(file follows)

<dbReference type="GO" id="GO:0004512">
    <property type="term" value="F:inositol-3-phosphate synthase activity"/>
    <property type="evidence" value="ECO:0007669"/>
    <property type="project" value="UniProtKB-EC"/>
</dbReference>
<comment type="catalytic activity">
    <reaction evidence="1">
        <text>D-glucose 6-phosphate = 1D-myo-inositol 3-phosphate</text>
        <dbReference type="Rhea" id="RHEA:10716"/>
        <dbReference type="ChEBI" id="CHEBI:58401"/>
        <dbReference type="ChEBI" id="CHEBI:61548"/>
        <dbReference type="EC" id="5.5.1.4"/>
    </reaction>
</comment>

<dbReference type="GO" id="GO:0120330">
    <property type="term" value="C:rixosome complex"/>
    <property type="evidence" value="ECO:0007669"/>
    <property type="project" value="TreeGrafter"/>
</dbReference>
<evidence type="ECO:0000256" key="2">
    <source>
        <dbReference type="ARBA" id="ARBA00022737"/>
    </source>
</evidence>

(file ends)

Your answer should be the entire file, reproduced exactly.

<dbReference type="GO" id="GO:0004512">
    <property type="term" value="F:inositol-3-phosphate synthase activity"/>
    <property type="evidence" value="ECO:0007669"/>
    <property type="project" value="UniProtKB-EC"/>
</dbReference>
<comment type="catalytic activity">
    <reaction evidence="1">
        <text>D-glucose 6-phosphate = 1D-myo-inositol 3-phosphate</text>
        <dbReference type="Rhea" id="RHEA:10716"/>
        <dbReference type="ChEBI" id="CHEBI:58401"/>
        <dbReference type="ChEBI" id="CHEBI:61548"/>
        <dbReference type="EC" id="5.5.1.4"/>
    </reaction>
</comment>

<dbReference type="GO" id="GO:0120330">
    <property type="term" value="C:rixosome complex"/>
    <property type="evidence" value="ECO:0007669"/>
    <property type="project" value="TreeGrafter"/>
</dbReference>
<evidence type="ECO:0000256" key="2">
    <source>
        <dbReference type="ARBA" id="ARBA00022737"/>
    </source>
</evidence>